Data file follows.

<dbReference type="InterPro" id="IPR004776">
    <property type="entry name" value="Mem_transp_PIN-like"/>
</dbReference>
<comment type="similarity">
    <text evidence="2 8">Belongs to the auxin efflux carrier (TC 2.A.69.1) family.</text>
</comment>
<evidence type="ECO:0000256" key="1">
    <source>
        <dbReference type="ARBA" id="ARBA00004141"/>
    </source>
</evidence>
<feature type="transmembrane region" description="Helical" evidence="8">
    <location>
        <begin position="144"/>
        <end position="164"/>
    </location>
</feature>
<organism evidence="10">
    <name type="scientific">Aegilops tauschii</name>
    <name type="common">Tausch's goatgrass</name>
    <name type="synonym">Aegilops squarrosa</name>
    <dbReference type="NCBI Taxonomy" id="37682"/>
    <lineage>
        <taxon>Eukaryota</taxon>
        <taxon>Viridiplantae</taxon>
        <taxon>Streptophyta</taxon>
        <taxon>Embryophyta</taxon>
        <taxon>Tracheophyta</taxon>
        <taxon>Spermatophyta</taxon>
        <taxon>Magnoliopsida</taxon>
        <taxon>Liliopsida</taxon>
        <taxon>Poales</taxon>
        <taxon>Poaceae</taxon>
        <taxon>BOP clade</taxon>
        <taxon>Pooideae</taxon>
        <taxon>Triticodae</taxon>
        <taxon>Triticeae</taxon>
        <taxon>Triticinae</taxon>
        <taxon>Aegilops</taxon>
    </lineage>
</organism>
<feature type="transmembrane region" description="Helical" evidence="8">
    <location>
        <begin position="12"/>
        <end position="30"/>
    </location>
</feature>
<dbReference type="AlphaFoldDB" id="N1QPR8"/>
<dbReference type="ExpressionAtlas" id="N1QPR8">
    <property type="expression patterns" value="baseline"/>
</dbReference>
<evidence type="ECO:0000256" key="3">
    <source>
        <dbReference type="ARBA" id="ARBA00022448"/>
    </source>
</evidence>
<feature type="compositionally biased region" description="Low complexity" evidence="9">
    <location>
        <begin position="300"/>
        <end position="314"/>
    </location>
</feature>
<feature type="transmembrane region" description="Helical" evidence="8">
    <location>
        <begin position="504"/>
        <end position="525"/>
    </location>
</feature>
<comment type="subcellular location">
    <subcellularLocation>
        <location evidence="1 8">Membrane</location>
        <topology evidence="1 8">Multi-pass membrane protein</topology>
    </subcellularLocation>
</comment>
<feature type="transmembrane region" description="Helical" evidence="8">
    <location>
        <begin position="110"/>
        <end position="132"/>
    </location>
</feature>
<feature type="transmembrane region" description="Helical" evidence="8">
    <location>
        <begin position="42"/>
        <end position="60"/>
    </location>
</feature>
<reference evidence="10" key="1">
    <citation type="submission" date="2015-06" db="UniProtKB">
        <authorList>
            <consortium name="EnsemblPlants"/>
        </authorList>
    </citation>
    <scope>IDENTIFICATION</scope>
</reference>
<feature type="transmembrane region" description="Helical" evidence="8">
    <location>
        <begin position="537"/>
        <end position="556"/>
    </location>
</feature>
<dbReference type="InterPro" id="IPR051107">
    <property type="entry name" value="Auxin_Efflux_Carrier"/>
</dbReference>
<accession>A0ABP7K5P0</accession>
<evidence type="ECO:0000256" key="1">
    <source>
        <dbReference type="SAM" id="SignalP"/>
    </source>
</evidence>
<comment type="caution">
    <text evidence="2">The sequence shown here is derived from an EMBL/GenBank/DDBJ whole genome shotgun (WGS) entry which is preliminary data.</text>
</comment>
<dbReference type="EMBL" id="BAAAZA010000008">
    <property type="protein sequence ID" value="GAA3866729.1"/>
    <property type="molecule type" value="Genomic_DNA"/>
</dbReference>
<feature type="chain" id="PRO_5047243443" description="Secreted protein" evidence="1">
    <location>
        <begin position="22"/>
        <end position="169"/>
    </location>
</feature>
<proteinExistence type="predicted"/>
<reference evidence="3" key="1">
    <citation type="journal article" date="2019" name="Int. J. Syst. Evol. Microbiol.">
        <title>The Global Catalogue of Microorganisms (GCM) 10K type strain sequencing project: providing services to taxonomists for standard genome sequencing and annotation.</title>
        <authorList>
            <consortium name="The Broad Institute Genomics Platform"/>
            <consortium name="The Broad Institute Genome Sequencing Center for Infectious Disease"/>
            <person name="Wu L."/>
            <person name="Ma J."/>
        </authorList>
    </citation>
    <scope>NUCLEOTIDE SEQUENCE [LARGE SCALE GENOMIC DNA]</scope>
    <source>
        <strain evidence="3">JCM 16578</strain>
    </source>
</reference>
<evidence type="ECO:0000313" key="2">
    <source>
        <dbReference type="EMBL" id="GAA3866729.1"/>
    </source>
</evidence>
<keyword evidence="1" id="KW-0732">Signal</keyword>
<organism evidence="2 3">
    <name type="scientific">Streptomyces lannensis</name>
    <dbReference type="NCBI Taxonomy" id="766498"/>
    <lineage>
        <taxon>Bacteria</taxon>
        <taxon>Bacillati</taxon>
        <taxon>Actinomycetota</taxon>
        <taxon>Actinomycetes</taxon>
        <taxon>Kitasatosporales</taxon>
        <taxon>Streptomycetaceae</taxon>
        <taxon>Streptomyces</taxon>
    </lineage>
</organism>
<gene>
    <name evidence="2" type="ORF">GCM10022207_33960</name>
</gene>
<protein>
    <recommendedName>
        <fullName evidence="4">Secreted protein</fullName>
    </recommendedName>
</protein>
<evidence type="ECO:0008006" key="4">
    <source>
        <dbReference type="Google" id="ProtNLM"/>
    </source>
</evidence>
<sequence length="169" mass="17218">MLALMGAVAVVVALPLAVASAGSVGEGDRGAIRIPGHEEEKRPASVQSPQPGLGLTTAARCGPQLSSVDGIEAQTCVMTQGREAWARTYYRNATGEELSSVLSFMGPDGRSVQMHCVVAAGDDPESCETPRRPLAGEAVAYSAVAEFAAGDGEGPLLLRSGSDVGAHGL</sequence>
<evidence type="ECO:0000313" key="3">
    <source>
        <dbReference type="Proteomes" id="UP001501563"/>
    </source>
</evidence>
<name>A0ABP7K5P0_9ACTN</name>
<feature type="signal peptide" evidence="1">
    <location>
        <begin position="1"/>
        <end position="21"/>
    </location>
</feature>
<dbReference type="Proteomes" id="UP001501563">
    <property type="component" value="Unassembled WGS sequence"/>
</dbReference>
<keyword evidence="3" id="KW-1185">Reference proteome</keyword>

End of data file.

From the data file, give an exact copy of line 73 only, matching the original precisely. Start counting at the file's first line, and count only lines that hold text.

    </subcellularLocation>